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Regulatory Reforms Afoot at the FTC: Now’s Your Chance to Weigh in

As part of Acting Chair Maureen K. Ohlhausen’s regulatory reform initiative, the Federal Trade Commission (FTC) is asking for the public’s input on the Picture Tube, Textile, Energy Labeling, and CAN-SPAM Rules. The comments will inform the Commission’s decision on whether to update these rules.

  • The Textile Rule obliges marketers of textiles to label their goods properly for identification purposes. The FTC seeks comments on a proposal to eliminate the obsolete labelling provisions, “which require marketers to attach a label to a textile product disclosing the manufacturer or marketer name, the country where the product was processed or manufactured, and the generic names and percentages by weight of the fibers in the product.”
  • The Picture Tube Rule requires manufacturers to adopt uniform measurement of television screen sizes and requires advertisers to base any representation of the screen size on the horizontal dimension of the actual, viewable area so that consumers know exactly what to expect. The FTC is looking for particular feedback regarding whether the rule is still needed at all as well as opinions on its “efficiency, costs, benefits and impact.”  The commission will consider new television technology “including plasma, LED, OLED, and other similar materials in flat display screens” as it deliberates possible changes.
  • Under the Energy Labeling Rule, EnergyGuide labels are required on certain appliances “to help consumers compare similar models.” The Commission is proposing to update this rule “to eliminate provisions that are obsolete and unnecessarily burdensome and to account for new products in the marketplace.” The FTC’s proposed changes are informed by feedback it received in an earlier call for comments that ended in September 2016.
  • The CAN-SPAM Rule  implements the Controlling the Assault of Non-Solicited Pornography and Marketing (CAN-SPAM) Act and sets forth requirements for commercial email messages. The FTC is seeking comment on the benefits of the Rule, the costs of compliance, and whether it should be amended, for example, to account for technological or economic changes.

Comments on the Textile Rule must be submitted by July 31, 2017. Feedback on the Picture Tube Rule and the CAN-SPAM Rules must be submitted by August 31, 2017. All comments should be submitted at www.ftc.gov/policy/public-comments.

Acting Chair Ohlhausen stated: “Regulations can be important tools in protecting consumers, but when they are outdated, excessive, or unnecessary, they can create significant burdens on the U.S. economy, with little benefit. Private firms face constant market pressure to innovate and improve, and I see no reason why government should operate any differently. American taxpayers should expect nothing less from us.”

As the reform process continues, the FTC may update or repeal other rules. Stay tuned.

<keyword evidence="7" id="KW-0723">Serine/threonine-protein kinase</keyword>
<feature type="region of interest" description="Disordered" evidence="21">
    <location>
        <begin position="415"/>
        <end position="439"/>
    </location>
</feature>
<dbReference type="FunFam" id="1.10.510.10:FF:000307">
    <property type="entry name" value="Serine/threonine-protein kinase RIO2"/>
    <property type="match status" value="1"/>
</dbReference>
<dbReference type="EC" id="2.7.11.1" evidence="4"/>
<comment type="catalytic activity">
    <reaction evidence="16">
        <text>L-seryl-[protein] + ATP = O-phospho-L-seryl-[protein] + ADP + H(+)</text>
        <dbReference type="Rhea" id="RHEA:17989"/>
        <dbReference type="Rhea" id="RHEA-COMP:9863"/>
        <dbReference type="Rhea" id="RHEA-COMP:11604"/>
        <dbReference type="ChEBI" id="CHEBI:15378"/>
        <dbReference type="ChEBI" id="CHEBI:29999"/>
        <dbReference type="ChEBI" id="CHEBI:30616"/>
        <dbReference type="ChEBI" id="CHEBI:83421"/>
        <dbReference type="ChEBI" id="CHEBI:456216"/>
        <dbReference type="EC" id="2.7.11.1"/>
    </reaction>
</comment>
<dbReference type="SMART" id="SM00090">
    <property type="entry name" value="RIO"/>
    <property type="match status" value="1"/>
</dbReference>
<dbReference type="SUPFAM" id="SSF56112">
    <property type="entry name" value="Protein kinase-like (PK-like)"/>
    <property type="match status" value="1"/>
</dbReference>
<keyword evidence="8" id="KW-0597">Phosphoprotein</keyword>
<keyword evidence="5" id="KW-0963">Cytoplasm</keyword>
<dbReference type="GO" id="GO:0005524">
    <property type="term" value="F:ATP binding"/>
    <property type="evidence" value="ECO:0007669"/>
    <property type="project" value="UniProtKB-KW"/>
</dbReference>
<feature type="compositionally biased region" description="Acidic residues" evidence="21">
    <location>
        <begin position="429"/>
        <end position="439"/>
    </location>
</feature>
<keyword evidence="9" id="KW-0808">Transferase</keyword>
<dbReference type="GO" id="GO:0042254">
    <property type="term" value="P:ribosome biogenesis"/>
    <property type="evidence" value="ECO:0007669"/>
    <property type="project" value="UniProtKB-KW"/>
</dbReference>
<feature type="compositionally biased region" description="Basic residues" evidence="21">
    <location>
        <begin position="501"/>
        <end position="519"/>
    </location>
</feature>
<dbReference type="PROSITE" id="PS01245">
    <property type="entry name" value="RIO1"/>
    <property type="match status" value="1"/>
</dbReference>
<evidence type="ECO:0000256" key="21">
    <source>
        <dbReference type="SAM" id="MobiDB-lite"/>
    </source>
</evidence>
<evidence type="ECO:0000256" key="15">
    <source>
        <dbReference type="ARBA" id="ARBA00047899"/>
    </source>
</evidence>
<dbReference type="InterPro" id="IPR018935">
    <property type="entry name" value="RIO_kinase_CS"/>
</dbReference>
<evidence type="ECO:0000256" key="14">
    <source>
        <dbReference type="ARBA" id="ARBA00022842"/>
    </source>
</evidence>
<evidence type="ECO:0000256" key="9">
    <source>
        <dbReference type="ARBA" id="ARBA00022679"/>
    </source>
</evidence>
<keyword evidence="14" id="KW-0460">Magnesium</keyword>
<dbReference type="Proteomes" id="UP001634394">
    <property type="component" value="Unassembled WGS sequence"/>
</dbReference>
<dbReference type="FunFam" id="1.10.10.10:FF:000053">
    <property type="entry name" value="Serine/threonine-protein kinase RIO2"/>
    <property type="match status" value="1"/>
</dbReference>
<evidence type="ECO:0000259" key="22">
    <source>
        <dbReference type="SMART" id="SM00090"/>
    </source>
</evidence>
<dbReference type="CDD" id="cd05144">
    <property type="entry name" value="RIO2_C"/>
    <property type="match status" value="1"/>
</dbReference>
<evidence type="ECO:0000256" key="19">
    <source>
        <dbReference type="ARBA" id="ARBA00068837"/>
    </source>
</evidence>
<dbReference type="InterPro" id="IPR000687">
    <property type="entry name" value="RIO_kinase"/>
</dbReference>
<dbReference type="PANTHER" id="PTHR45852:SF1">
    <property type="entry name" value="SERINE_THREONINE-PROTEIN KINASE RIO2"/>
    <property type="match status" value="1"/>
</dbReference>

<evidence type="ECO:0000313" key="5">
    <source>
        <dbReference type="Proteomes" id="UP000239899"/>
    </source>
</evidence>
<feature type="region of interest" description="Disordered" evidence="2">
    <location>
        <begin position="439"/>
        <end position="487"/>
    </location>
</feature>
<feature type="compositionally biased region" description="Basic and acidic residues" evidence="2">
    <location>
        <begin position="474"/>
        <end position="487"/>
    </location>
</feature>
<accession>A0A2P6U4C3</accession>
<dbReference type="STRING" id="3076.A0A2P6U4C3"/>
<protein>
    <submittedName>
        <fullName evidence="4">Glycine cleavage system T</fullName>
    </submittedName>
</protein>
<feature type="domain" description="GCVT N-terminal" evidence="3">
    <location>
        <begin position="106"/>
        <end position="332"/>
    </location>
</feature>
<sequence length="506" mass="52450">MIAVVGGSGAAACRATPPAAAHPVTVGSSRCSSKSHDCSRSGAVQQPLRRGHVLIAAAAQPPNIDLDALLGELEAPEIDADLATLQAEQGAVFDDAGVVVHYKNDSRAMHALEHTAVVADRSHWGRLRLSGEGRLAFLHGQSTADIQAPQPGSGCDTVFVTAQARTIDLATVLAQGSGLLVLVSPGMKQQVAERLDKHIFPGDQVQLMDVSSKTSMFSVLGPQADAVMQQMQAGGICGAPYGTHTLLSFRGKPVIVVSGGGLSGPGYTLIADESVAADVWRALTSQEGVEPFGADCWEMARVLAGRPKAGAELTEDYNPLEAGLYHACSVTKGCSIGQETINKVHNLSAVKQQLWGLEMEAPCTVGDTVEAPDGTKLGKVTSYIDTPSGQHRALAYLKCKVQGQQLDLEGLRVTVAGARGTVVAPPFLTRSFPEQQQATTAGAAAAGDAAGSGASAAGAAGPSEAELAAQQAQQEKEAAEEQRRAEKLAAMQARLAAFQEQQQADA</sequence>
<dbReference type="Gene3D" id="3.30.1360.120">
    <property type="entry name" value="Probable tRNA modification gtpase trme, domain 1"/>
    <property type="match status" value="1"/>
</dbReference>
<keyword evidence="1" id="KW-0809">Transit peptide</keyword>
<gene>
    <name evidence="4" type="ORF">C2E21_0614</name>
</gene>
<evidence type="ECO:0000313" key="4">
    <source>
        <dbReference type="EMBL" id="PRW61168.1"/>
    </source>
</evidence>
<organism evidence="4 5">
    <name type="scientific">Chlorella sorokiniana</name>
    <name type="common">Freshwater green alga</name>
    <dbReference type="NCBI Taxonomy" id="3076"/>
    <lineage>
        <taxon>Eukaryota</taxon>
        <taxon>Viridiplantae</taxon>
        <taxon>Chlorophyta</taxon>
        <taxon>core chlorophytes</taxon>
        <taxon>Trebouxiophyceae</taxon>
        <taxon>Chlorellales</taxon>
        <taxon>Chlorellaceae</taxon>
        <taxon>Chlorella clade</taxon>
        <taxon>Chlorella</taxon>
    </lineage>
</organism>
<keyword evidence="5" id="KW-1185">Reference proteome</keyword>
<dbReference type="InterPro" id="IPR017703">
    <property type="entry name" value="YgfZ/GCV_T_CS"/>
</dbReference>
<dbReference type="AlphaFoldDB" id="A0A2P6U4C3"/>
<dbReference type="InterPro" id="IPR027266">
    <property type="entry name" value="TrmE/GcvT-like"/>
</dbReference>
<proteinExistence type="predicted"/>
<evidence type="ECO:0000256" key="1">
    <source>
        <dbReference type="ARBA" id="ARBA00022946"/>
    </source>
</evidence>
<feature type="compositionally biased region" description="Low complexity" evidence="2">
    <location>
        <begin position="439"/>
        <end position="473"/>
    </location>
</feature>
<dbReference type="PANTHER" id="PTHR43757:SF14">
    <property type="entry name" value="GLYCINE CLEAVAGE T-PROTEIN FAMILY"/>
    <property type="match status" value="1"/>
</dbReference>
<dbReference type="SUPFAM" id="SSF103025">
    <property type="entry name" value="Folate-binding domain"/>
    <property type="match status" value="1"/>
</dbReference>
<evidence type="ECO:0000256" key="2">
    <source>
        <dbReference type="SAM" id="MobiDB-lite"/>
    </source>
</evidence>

© 2018 Keller and Heckman LLP


About this Author

Sheila Millar, Keller Heckman, advertising lawyer, privacy attorney

Sheila A. Millar counsels corporate and association clients on advertising, privacy, product safety, and other public policy and regulatory compliance issues.

Ms. Millar advises clients on an array of advertising and marketing issues.  She represents clients in legislative, rulemaking and self-regulatory actions, advises on claims, and assists in developing and evaluating substantiation for claims. She also has extensive experience in privacy, data security and cybersecurity matters.  She helps clients develop website and app privacy policies,...

Tracy Marshall, Keller Heckman, regulatory attorney, for-profit company lawyer

Tracy Marshall joined Keller and Heckman in 2002. She assists clients with a range of business and regulatory matters.

In the business and transactional area, Ms. Marshall advises for-profit and non-profit clients on corporate organization, operations, and governance matters, and assists clients with structuring and negotiating a variety of transactions, including purchase and sale, marketing, outsourcing, and e-commerce agreements.

In the privacy, data security, and advertising areas, she helps clients comply with privacy, data security, and consumer protection laws, including laws governing telemarketing and commercial e-mail messages, contests and sweepstakes, endorsements and testimonials, marketing to children, and data breach notification. Ms. Marshall also helps clients establish best practices for collecting, storing, sharing, and disposing of data, and manage outsourcing arrangements and transborder data flows. In addition, she assists with drafting and implementing internal privacy, data security, and breach notification policies, as well as public privacy policies and website terms and conditions. 

Nathan Cardon, Keller Heckman, product safety attorney, labor lawyer, consumer protection law, cybersecurity matters

Nathan Cardon joined Keller and Heckman in 2013.  Mr. Cardon practices in the areas of product safety, privacy, and advertising.

In his product safety practice, Mr. Cardon counsels clients on risk management and product safety strategies, as well as on compliance with Consumer Product Safety Commission (CPSC) requirements, including new requirements under the Consumer Product Safety Improvement Act of 2008 (CPSIA). 

In the privacy and advertising practice, Mr. Cardon is involved in a wide variety of privacy, data...